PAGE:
Keybindings in terminals - How, when, where? - Xwindows

This is a discussion on Keybindings in terminals - How, when, where? - Xwindows ; (I'm cross-posting this to both newsgroups, since it's X-related, but is probably a typical newbie question that I'm just now getting around to) Can someone point me in the right direction to get a handle on when and how keybindings ...

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Thread: Keybindings in terminals - How, when, where?

  1. Keybindings in terminals - How, when, where?

    (I'm cross-posting this to both newsgroups, since it's X-related, but is
    probably a typical newbie question that I'm just now getting around to)

    Can someone point me in the right direction to get a handle on when and
    how keybindings get assigned and can be changed in terminal emulators?

    What's prompted my quest is trying to use KDE on Solaris... I've
    tried Konsole, xterm and dtterm, each with various combinations of
    configuration settings, stty settings (very little) and such. When I
    telnet or ssh from one host to another, and consequently change
    terminals, my key bindings go awry.* I don't know where what is getting
    set, and I strongly suspect on top of it all KDE is pulling some
    strings. Add to that what happens once in vi/vim and you get the
    picture.

    Empirical testing with various settings is getting me nowhere, so it's
    time to learn cause and effect. There are apparently so many ways that
    things can get altered that I can't really get a good footing until I
    learn a bit more. If I can get a handle on this, I can probably cut to
    the chase much more effectively.

    Does there exist somewhere a reasonably concise and clear explanation
    how all this basically works? That is, how key bindings get set for,
    say xterm, by the X server and can be later modified? Maybe a guide to
    common issues and how to fix them? Googling generates a lot of hits in
    general, but they're kinda scattered.

    * One particularly ... interesting ... change was when I telneted to our
    production backup server and discovered that via that connection, the
    Delete key actually functioned as Enter...! Imagine making a dumb
    typing mistake, cursoring over to fix it and hitting Delete. That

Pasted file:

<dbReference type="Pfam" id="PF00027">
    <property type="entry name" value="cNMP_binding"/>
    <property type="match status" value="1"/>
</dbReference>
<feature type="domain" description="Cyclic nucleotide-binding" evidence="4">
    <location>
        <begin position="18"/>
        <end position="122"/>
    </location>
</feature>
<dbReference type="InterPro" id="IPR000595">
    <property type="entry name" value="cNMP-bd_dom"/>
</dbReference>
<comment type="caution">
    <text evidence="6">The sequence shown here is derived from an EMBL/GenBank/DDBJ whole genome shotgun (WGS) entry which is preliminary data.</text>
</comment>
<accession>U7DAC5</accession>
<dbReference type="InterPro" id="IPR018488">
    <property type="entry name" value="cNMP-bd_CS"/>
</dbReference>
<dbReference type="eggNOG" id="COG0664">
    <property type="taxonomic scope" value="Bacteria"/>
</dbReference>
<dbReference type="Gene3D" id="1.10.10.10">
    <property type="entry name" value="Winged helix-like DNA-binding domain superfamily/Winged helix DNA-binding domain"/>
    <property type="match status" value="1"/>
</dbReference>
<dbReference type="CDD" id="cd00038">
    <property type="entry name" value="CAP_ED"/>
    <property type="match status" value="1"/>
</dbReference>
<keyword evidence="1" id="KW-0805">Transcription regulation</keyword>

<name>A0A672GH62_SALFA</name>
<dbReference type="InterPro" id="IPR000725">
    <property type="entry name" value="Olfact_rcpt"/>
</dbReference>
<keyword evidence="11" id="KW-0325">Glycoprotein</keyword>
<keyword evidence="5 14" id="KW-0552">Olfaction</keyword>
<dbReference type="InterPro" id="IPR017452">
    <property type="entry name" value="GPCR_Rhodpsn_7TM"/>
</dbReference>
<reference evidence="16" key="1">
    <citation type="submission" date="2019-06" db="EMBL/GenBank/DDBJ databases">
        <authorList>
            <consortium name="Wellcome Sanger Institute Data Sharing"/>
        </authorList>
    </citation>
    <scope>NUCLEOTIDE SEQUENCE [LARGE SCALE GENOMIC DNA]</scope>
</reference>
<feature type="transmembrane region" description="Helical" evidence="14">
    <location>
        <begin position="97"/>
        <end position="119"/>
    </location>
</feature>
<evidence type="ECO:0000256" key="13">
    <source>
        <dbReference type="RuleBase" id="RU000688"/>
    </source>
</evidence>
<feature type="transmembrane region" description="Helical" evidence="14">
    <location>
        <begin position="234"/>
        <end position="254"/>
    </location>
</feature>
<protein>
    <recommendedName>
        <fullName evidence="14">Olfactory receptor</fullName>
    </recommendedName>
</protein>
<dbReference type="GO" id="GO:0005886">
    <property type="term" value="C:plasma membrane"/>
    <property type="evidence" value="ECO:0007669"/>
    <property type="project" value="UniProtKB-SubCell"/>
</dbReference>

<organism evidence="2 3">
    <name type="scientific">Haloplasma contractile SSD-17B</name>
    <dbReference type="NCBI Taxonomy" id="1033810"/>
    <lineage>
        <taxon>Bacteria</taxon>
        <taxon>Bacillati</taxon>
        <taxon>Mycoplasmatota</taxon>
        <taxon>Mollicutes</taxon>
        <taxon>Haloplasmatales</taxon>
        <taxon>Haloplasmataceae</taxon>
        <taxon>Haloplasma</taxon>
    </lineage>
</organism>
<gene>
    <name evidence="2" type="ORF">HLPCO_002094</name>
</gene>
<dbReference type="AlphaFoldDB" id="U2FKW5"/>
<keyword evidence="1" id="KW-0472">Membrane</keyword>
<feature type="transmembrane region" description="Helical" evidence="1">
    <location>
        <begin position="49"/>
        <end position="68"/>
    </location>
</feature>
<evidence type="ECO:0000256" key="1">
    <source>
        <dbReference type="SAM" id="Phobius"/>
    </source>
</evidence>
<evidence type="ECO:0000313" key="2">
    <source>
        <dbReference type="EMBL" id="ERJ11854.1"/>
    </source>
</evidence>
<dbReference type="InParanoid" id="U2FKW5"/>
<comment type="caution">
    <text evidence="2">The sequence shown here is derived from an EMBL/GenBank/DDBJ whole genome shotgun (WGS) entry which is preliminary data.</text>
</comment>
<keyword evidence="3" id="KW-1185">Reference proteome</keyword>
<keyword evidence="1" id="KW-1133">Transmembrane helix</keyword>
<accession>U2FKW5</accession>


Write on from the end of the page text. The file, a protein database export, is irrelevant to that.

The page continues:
behavior only happened while in Konsole, BTW.

    Maybe I can also apply my newfound knowledge to figure out why the End
    and Delete keys generate ~ in my Linux xterm at home, bit only as
    root... I guess that's bonus credit :-)

    Thanks for any guidance.

    --

    -- Len Philpot ><> --
    -- len@philpot.org http://philpot.org/ --
    -- lphilpot01@yahoo.com (alternate email) --

  2. Re: Keybindings in terminals - How, when, where?

    in message ,
    wrote Len Philpot ...

    > Can someone point me in the right direction to get a handle on
    > when and how keybindings get assigned and can be changed in
    > terminal emulators?


    Start w/ forming some background in n easy steps...

    - Start w/ noting the peculiarities of your often used terminal
    (emulator), the terminal that you use to access (things locally
    and the outside).

    - Move to xterm(1) if that is not first choice. See also...

    http://invisible-island.net/xterm/xterm.faq.html

    - Note the things about rest of the terminals.

    - Find out the effects of the remote access program, e.g. telnet,
    ssh, etc., on the terminal settings if any.

    - There quite possibly be curses related issues; different servers
    quite possibly have curses of varying capabilities.

    - The shell, and editing mode, you use may also affect the keyboard
    settings/mappings.

    ( That bash2 and ksh93 have different vi-editing mode key bindings
    should not be a surprise; the difference should be treated as a
    minor annoyance. This annoyance can be overcome either by
    adapting to/tolerating the differences or modifying the key
    bindings for your shell(s). )


    In all the terminal related cases, you should first look for
    terminfo(5) and/or termcap related issues/manuals. terminfo (on
    FreeBSD) describes the capabilities of a terminal: color, screen
    saving/restoration, etc.


    ....Well, that would be my general plan.


    - parv

    --
    In order to reach me, do away w/ WhereElse in the address.

    A programmer, budding Unix system administrator, and amateur photographer
    seeks employment: http://www103.pair.com/parv/work/

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